(Lord’s day). Up and alone to church, where a common sermon of Mr. Mills, and so home to dinner in our parler, my wife being clean, and the first time we have dined here a great while together, and in the afternoon went to church with me also, and there begun to take her place above Mrs. Pen, which heretofore out of a humour she was wont to give her as an affront to my Lady Batten. After a dull sermon of the Scotchman, home, and there I found my brother Tom and my two cozens Scotts, he and she, the first time they were ever here. And by and by in comes my uncle Wight and Mr. Norbury, and they sat with us a while drinking, of wine, of which I did give them plenty. But the two would not stay supper, but the other two did. And we were as merry as I could be with people that I do wish well to, but know not what discourse either to give them or find from them. We showed them our house from top to bottom, and had a good Turkey roasted for our supper, and store of wine, and after supper sent them home on foot, and so we to prayers and to bed.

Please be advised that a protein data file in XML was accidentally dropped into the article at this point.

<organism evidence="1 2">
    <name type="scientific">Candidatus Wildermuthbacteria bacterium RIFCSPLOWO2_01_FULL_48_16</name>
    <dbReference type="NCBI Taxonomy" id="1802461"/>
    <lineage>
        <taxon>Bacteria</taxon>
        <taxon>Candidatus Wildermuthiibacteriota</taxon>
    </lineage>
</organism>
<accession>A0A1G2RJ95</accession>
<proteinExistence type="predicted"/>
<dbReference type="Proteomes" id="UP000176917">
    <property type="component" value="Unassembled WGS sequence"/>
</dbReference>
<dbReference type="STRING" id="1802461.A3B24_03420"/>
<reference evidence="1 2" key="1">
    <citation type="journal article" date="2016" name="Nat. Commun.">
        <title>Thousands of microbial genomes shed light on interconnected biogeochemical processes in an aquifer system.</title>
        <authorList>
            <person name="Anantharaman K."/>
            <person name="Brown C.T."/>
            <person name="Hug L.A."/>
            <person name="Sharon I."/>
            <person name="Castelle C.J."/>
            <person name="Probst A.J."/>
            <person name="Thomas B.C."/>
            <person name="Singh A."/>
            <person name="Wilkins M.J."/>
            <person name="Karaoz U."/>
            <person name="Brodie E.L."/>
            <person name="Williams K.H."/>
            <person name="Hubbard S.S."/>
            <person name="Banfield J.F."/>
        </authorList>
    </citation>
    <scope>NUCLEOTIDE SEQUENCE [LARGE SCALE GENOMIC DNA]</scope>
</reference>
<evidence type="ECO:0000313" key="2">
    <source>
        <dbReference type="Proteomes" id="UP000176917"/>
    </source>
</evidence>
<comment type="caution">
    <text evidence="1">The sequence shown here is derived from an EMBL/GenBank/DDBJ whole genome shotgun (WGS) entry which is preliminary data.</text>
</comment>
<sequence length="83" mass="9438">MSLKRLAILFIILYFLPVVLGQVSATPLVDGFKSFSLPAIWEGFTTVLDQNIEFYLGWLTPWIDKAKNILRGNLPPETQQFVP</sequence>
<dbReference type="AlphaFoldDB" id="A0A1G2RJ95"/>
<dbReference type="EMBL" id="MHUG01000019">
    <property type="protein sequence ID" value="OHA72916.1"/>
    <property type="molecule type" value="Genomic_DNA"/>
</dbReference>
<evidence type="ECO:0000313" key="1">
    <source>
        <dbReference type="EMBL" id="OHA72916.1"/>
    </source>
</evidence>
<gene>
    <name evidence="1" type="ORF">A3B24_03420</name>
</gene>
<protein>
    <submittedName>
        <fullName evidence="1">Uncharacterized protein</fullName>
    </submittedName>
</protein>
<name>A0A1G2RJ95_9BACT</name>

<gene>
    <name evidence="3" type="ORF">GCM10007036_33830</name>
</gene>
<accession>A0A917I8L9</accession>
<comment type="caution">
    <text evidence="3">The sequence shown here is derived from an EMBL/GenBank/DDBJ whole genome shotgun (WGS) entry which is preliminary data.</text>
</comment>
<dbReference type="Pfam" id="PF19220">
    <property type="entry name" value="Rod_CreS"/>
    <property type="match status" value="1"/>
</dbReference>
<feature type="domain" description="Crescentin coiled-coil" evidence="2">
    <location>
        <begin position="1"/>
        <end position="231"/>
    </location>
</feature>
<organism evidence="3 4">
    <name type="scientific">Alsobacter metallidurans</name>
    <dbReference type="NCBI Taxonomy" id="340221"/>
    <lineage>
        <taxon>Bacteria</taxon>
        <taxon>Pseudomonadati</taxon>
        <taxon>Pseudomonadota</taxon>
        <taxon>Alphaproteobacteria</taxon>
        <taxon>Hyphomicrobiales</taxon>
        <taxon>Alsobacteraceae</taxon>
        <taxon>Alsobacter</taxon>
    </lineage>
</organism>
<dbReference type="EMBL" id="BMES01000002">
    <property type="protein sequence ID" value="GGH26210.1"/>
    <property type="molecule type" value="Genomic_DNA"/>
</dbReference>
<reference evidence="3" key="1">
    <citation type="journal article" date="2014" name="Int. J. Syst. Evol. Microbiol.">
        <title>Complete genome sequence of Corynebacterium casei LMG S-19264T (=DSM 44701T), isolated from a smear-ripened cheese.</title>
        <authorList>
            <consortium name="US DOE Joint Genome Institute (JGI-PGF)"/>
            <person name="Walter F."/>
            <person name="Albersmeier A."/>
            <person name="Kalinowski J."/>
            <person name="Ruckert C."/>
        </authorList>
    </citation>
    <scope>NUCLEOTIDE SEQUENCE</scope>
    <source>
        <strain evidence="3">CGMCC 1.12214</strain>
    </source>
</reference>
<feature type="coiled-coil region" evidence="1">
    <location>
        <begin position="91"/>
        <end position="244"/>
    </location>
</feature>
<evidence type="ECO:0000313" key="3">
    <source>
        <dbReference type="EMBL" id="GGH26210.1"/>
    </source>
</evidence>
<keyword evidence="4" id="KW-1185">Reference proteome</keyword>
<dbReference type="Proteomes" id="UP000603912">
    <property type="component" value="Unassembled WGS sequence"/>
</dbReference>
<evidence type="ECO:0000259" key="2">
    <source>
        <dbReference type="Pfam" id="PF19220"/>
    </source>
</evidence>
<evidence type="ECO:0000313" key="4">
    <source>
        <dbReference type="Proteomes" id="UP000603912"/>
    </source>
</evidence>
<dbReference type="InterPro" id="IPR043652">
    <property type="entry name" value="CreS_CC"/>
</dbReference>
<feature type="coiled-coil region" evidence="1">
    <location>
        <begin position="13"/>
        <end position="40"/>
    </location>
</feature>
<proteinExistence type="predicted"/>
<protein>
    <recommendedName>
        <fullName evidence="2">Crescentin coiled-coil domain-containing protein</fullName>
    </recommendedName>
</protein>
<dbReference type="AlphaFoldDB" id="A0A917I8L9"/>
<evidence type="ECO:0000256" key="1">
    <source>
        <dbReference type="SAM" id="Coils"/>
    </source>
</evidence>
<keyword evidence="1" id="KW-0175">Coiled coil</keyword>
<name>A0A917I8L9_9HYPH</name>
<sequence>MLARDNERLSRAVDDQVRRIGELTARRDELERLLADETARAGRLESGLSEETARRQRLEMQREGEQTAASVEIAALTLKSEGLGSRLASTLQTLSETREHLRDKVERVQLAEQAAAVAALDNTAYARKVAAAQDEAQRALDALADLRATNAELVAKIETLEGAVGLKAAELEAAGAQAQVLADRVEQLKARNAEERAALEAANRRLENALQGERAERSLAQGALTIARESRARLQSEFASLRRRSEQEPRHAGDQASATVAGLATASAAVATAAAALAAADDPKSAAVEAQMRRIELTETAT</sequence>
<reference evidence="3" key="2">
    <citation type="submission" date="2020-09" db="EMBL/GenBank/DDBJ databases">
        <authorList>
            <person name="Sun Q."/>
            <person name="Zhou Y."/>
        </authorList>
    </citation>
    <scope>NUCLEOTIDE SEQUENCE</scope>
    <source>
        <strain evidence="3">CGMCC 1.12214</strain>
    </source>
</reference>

the afternoon and I
my Zen comes with wine
but is sent home on foot
Erasure poem derived from The Diary of Samuel Pepys, Sunday 20 December 1663.